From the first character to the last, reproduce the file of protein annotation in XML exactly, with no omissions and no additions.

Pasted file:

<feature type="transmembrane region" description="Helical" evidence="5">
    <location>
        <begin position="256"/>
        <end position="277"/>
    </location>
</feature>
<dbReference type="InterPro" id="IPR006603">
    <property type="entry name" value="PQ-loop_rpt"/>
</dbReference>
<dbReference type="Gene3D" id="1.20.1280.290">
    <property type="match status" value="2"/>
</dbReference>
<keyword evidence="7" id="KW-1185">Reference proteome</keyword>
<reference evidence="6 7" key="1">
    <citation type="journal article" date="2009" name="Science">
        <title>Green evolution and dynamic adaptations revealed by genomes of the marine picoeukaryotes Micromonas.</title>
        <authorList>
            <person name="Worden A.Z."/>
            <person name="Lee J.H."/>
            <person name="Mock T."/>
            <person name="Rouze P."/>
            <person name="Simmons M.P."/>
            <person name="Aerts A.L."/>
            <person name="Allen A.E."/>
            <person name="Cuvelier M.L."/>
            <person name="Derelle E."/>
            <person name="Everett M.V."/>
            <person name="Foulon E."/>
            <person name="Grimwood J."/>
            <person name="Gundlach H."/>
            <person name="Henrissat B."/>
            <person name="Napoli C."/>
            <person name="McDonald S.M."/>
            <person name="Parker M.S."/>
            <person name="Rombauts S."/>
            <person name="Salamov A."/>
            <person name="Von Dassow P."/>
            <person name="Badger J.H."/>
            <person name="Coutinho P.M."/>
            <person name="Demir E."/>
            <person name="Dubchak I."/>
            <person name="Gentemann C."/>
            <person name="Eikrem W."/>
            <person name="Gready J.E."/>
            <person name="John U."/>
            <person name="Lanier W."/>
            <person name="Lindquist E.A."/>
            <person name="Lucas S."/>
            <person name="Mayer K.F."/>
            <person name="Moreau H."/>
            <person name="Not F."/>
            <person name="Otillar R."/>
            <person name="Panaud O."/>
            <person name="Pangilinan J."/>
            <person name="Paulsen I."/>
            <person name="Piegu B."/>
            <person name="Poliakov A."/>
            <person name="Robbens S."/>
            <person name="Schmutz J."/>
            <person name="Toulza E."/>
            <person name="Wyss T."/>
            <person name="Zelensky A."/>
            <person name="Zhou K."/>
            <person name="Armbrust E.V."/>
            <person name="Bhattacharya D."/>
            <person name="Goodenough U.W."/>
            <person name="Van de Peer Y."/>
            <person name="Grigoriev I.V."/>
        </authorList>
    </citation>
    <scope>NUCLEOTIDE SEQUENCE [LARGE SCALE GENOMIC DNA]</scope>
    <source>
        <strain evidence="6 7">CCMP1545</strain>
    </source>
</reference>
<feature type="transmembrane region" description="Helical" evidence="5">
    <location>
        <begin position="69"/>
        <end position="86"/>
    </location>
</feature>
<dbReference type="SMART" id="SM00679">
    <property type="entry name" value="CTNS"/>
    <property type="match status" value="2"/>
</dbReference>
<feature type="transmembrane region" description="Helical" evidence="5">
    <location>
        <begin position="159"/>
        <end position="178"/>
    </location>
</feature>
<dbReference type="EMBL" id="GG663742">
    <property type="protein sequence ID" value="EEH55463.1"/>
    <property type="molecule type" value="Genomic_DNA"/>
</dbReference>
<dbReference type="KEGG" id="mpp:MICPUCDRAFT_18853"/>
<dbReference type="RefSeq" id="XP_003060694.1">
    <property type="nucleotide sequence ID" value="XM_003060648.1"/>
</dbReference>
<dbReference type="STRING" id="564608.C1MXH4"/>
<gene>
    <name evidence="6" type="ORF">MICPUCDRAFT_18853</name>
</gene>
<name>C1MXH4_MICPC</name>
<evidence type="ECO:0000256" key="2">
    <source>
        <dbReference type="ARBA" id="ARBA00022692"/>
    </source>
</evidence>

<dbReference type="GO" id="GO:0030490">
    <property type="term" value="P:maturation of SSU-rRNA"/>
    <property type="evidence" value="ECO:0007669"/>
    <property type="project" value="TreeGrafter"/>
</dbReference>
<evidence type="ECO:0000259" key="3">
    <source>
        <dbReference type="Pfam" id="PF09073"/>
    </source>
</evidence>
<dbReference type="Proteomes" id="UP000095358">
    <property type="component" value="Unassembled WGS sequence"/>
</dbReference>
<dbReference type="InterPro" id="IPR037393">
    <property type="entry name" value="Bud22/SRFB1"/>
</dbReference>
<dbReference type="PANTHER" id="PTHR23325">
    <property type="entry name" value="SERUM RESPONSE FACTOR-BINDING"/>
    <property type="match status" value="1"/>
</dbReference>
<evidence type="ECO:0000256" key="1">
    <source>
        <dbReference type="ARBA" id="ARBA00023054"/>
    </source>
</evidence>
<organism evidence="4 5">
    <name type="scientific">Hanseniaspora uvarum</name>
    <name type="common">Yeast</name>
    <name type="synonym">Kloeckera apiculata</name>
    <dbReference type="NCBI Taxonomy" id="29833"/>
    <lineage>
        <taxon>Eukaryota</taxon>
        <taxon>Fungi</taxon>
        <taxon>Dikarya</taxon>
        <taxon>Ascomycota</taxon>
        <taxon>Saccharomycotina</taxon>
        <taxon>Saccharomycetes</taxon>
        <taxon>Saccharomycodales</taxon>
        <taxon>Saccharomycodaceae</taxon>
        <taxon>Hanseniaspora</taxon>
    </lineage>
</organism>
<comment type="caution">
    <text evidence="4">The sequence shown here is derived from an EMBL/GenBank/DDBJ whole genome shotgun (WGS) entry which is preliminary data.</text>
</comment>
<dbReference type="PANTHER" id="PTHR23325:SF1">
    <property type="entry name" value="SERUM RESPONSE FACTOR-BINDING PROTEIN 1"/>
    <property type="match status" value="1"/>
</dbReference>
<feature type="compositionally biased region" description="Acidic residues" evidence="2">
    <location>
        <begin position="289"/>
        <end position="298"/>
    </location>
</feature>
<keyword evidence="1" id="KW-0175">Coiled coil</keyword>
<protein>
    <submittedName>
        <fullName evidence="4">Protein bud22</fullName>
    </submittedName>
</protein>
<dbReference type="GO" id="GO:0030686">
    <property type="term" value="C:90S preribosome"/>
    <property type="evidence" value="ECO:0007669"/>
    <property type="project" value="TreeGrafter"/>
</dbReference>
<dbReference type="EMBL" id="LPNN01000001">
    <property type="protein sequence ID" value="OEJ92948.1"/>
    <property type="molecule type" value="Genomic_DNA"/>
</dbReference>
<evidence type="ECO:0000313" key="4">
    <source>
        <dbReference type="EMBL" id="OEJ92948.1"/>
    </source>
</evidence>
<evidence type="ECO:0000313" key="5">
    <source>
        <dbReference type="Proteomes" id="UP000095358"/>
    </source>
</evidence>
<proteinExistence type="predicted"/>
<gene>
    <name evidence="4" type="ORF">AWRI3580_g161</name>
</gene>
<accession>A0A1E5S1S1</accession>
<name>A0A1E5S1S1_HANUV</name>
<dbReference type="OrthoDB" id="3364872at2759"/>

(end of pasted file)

<feature type="transmembrane region" description="Helical" evidence="5">
    <location>
        <begin position="256"/>
        <end position="277"/>
    </location>
</feature>
<dbReference type="InterPro" id="IPR006603">
    <property type="entry name" value="PQ-loop_rpt"/>
</dbReference>
<dbReference type="Gene3D" id="1.20.1280.290">
    <property type="match status" value="2"/>
</dbReference>
<keyword evidence="7" id="KW-1185">Reference proteome</keyword>
<reference evidence="6 7" key="1">
    <citation type="journal article" date="2009" name="Science">
        <title>Green evolution and dynamic adaptations revealed by genomes of the marine picoeukaryotes Micromonas.</title>
        <authorList>
            <person name="Worden A.Z."/>
            <person name="Lee J.H."/>
            <person name="Mock T."/>
            <person name="Rouze P."/>
            <person name="Simmons M.P."/>
            <person name="Aerts A.L."/>
            <person name="Allen A.E."/>
            <person name="Cuvelier M.L."/>
            <person name="Derelle E."/>
            <person name="Everett M.V."/>
            <person name="Foulon E."/>
            <person name="Grimwood J."/>
            <person name="Gundlach H."/>
            <person name="Henrissat B."/>
            <person name="Napoli C."/>
            <person name="McDonald S.M."/>
            <person name="Parker M.S."/>
            <person name="Rombauts S."/>
            <person name="Salamov A."/>
            <person name="Von Dassow P."/>
            <person name="Badger J.H."/>
            <person name="Coutinho P.M."/>
            <person name="Demir E."/>
            <person name="Dubchak I."/>
            <person name="Gentemann C."/>
            <person name="Eikrem W."/>
            <person name="Gready J.E."/>
            <person name="John U."/>
            <person name="Lanier W."/>
            <person name="Lindquist E.A."/>
            <person name="Lucas S."/>
            <person name="Mayer K.F."/>
            <person name="Moreau H."/>
            <person name="Not F."/>
            <person name="Otillar R."/>
            <person name="Panaud O."/>
            <person name="Pangilinan J."/>
            <person name="Paulsen I."/>
            <person name="Piegu B."/>
            <person name="Poliakov A."/>
            <person name="Robbens S."/>
            <person name="Schmutz J."/>
            <person name="Toulza E."/>
            <person name="Wyss T."/>
            <person name="Zelensky A."/>
            <person name="Zhou K."/>
            <person name="Armbrust E.V."/>
            <person name="Bhattacharya D."/>
            <person name="Goodenough U.W."/>
            <person name="Van de Peer Y."/>
            <person name="Grigoriev I.V."/>
        </authorList>
    </citation>
    <scope>NUCLEOTIDE SEQUENCE [LARGE SCALE GENOMIC DNA]</scope>
    <source>
        <strain evidence="6 7">CCMP1545</strain>
    </source>
</reference>
<feature type="transmembrane region" description="Helical" evidence="5">
    <location>
        <begin position="69"/>
        <end position="86"/>
    </location>
</feature>
<dbReference type="SMART" id="SM00679">
    <property type="entry name" value="CTNS"/>
    <property type="match status" value="2"/>
</dbReference>
<feature type="transmembrane region" description="Helical" evidence="5">
    <location>
        <begin position="159"/>
        <end position="178"/>
    </location>
</feature>
<dbReference type="EMBL" id="GG663742">
    <property type="protein sequence ID" value="EEH55463.1"/>
    <property type="molecule type" value="Genomic_DNA"/>
</dbReference>
<dbReference type="KEGG" id="mpp:MICPUCDRAFT_18853"/>
<dbReference type="RefSeq" id="XP_003060694.1">
    <property type="nucleotide sequence ID" value="XM_003060648.1"/>
</dbReference>
<dbReference type="STRING" id="564608.C1MXH4"/>
<gene>
    <name evidence="6" type="ORF">MICPUCDRAFT_18853</name>
</gene>
<name>C1MXH4_MICPC</name>
<evidence type="ECO:0000256" key="2">
    <source>
        <dbReference type="ARBA" id="ARBA00022692"/>
    </source>
</evidence>

<dbReference type="GO" id="GO:0030490">
    <property type="term" value="P:maturation of SSU-rRNA"/>
    <property type="evidence" value="ECO:0007669"/>
    <property type="project" value="TreeGrafter"/>
</dbReference>
<evidence type="ECO:0000259" key="3">
    <source>
        <dbReference type="Pfam" id="PF09073"/>
    </source>
</evidence>
<dbReference type="Proteomes" id="UP000095358">
    <property type="component" value="Unassembled WGS sequence"/>
</dbReference>
<dbReference type="InterPro" id="IPR037393">
    <property type="entry name" value="Bud22/SRFB1"/>
</dbReference>
<dbReference type="PANTHER" id="PTHR23325">
    <property type="entry name" value="SERUM RESPONSE FACTOR-BINDING"/>
    <property type="match status" value="1"/>
</dbReference>
<evidence type="ECO:0000256" key="1">
    <source>
        <dbReference type="ARBA" id="ARBA00023054"/>
    </source>
</evidence>
<organism evidence="4 5">
    <name type="scientific">Hanseniaspora uvarum</name>
    <name type="common">Yeast</name>
    <name type="synonym">Kloeckera apiculata</name>
    <dbReference type="NCBI Taxonomy" id="29833"/>
    <lineage>
        <taxon>Eukaryota</taxon>
        <taxon>Fungi</taxon>
        <taxon>Dikarya</taxon>
        <taxon>Ascomycota</taxon>
        <taxon>Saccharomycotina</taxon>
        <taxon>Saccharomycetes</taxon>
        <taxon>Saccharomycodales</taxon>
        <taxon>Saccharomycodaceae</taxon>
        <taxon>Hanseniaspora</taxon>
    </lineage>
</organism>
<comment type="caution">
    <text evidence="4">The sequence shown here is derived from an EMBL/GenBank/DDBJ whole genome shotgun (WGS) entry which is preliminary data.</text>
</comment>
<dbReference type="PANTHER" id="PTHR23325:SF1">
    <property type="entry name" value="SERUM RESPONSE FACTOR-BINDING PROTEIN 1"/>
    <property type="match status" value="1"/>
</dbReference>
<feature type="compositionally biased region" description="Acidic residues" evidence="2">
    <location>
        <begin position="289"/>
        <end position="298"/>
    </location>
</feature>
<keyword evidence="1" id="KW-0175">Coiled coil</keyword>
<protein>
    <submittedName>
        <fullName evidence="4">Protein bud22</fullName>
    </submittedName>
</protein>
<dbReference type="GO" id="GO:0030686">
    <property type="term" value="C:90S preribosome"/>
    <property type="evidence" value="ECO:0007669"/>
    <property type="project" value="TreeGrafter"/>
</dbReference>
<dbReference type="EMBL" id="LPNN01000001">
    <property type="protein sequence ID" value="OEJ92948.1"/>
    <property type="molecule type" value="Genomic_DNA"/>
</dbReference>
<evidence type="ECO:0000313" key="4">
    <source>
        <dbReference type="EMBL" id="OEJ92948.1"/>
    </source>
</evidence>
<evidence type="ECO:0000313" key="5">
    <source>
        <dbReference type="Proteomes" id="UP000095358"/>
    </source>
</evidence>
<proteinExistence type="predicted"/>
<gene>
    <name evidence="4" type="ORF">AWRI3580_g161</name>
</gene>
<accession>A0A1E5S1S1</accession>
<name>A0A1E5S1S1_HANUV</name>
<dbReference type="OrthoDB" id="3364872at2759"/>